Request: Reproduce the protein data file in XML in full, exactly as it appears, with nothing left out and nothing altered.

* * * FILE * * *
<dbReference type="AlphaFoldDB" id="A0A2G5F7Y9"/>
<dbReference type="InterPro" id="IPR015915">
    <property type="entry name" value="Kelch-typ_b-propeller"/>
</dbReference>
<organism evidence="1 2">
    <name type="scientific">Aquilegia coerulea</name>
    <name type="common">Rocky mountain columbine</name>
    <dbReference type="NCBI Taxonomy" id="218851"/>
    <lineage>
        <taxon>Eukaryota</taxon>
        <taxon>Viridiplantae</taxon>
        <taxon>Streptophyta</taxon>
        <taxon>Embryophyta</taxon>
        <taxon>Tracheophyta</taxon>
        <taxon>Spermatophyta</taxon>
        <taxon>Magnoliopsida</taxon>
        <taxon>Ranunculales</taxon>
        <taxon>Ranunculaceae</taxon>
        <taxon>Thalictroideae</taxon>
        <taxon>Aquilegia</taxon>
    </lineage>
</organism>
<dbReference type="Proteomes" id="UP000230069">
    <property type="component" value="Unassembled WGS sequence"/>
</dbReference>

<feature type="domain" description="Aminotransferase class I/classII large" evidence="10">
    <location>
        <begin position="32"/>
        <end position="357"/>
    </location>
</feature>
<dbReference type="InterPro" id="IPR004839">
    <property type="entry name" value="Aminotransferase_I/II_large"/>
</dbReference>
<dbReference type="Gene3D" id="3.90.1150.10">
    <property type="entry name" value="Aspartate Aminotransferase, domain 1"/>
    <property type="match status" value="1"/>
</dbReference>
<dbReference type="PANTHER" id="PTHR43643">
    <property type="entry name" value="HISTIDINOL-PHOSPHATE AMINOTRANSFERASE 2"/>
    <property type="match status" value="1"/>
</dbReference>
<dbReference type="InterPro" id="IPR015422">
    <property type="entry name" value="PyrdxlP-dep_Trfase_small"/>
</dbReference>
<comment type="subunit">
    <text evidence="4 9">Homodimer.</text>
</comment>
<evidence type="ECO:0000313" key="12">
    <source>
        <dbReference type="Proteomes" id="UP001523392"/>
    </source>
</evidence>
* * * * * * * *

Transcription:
<dbReference type="AlphaFoldDB" id="A0A2G5F7Y9"/>
<dbReference type="InterPro" id="IPR015915">
    <property type="entry name" value="Kelch-typ_b-propeller"/>
</dbReference>
<organism evidence="1 2">
    <name type="scientific">Aquilegia coerulea</name>
    <name type="common">Rocky mountain columbine</name>
    <dbReference type="NCBI Taxonomy" id="218851"/>
    <lineage>
        <taxon>Eukaryota</taxon>
        <taxon>Viridiplantae</taxon>
        <taxon>Streptophyta</taxon>
        <taxon>Embryophyta</taxon>
        <taxon>Tracheophyta</taxon>
        <taxon>Spermatophyta</taxon>
        <taxon>Magnoliopsida</taxon>
        <taxon>Ranunculales</taxon>
        <taxon>Ranunculaceae</taxon>
        <taxon>Thalictroideae</taxon>
        <taxon>Aquilegia</taxon>
    </lineage>
</organism>
<dbReference type="Proteomes" id="UP000230069">
    <property type="component" value="Unassembled WGS sequence"/>
</dbReference>

<feature type="domain" description="Aminotransferase class I/classII large" evidence="10">
    <location>
        <begin position="32"/>
        <end position="357"/>
    </location>
</feature>
<dbReference type="InterPro" id="IPR004839">
    <property type="entry name" value="Aminotransferase_I/II_large"/>
</dbReference>
<dbReference type="Gene3D" id="3.90.1150.10">
    <property type="entry name" value="Aspartate Aminotransferase, domain 1"/>
    <property type="match status" value="1"/>
</dbReference>
<dbReference type="PANTHER" id="PTHR43643">
    <property type="entry name" value="HISTIDINOL-PHOSPHATE AMINOTRANSFERASE 2"/>
    <property type="match status" value="1"/>
</dbReference>
<dbReference type="InterPro" id="IPR015422">
    <property type="entry name" value="PyrdxlP-dep_Trfase_small"/>
</dbReference>
<comment type="subunit">
    <text evidence="4 9">Homodimer.</text>
</comment>
<evidence type="ECO:0000313" key="12">
    <source>
        <dbReference type="Proteomes" id="UP001523392"/>
    </source>
</evidence>